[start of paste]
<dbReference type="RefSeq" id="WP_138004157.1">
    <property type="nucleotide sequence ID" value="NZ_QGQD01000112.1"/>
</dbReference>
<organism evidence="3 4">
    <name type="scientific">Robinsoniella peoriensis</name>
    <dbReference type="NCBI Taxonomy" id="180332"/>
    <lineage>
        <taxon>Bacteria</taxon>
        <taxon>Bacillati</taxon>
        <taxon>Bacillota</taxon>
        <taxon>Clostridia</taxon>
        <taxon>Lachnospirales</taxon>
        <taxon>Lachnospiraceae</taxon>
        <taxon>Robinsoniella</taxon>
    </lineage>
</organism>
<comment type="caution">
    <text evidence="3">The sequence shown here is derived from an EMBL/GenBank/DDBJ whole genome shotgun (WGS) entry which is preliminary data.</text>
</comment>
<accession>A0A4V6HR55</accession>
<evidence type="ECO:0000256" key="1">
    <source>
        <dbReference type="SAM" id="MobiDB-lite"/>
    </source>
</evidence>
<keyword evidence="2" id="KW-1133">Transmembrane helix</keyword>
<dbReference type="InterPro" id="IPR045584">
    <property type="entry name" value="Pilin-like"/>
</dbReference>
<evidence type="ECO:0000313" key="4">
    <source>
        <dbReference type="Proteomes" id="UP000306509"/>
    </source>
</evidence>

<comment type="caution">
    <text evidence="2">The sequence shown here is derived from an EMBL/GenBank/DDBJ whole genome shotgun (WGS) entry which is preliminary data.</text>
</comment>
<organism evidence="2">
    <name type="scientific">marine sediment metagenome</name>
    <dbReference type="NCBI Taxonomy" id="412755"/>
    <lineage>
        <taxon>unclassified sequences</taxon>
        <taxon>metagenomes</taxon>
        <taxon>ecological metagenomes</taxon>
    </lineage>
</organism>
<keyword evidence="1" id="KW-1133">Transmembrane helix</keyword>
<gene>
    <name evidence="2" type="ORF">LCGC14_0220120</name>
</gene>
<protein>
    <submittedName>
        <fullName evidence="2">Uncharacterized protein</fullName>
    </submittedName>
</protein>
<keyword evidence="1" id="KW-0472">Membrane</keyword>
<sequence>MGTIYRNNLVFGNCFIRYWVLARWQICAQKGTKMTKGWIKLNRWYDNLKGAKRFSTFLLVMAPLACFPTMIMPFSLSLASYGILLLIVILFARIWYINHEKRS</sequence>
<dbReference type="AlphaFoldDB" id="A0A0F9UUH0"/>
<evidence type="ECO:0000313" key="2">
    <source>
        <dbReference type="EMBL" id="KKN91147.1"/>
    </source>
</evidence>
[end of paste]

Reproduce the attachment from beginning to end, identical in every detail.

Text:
<dbReference type="RefSeq" id="WP_138004157.1">
    <property type="nucleotide sequence ID" value="NZ_QGQD01000112.1"/>
</dbReference>
<organism evidence="3 4">
    <name type="scientific">Robinsoniella peoriensis</name>
    <dbReference type="NCBI Taxonomy" id="180332"/>
    <lineage>
        <taxon>Bacteria</taxon>
        <taxon>Bacillati</taxon>
        <taxon>Bacillota</taxon>
        <taxon>Clostridia</taxon>
        <taxon>Lachnospirales</taxon>
        <taxon>Lachnospiraceae</taxon>
        <taxon>Robinsoniella</taxon>
    </lineage>
</organism>
<comment type="caution">
    <text evidence="3">The sequence shown here is derived from an EMBL/GenBank/DDBJ whole genome shotgun (WGS) entry which is preliminary data.</text>
</comment>
<accession>A0A4V6HR55</accession>
<evidence type="ECO:0000256" key="1">
    <source>
        <dbReference type="SAM" id="MobiDB-lite"/>
    </source>
</evidence>
<keyword evidence="2" id="KW-1133">Transmembrane helix</keyword>
<dbReference type="InterPro" id="IPR045584">
    <property type="entry name" value="Pilin-like"/>
</dbReference>
<evidence type="ECO:0000313" key="4">
    <source>
        <dbReference type="Proteomes" id="UP000306509"/>
    </source>
</evidence>

<comment type="caution">
    <text evidence="2">The sequence shown here is derived from an EMBL/GenBank/DDBJ whole genome shotgun (WGS) entry which is preliminary data.</text>
</comment>
<organism evidence="2">
    <name type="scientific">marine sediment metagenome</name>
    <dbReference type="NCBI Taxonomy" id="412755"/>
    <lineage>
        <taxon>unclassified sequences</taxon>
        <taxon>metagenomes</taxon>
        <taxon>ecological metagenomes</taxon>
    </lineage>
</organism>
<keyword evidence="1" id="KW-1133">Transmembrane helix</keyword>
<gene>
    <name evidence="2" type="ORF">LCGC14_0220120</name>
</gene>
<protein>
    <submittedName>
        <fullName evidence="2">Uncharacterized protein</fullName>
    </submittedName>
</protein>
<keyword evidence="1" id="KW-0472">Membrane</keyword>
<sequence>MGTIYRNNLVFGNCFIRYWVLARWQICAQKGTKMTKGWIKLNRWYDNLKGAKRFSTFLLVMAPLACFPTMIMPFSLSLASYGILLLIVILFARIWYINHEKRS</sequence>
<dbReference type="AlphaFoldDB" id="A0A0F9UUH0"/>
<evidence type="ECO:0000313" key="2">
    <source>
        <dbReference type="EMBL" id="KKN91147.1"/>
    </source>
</evidence>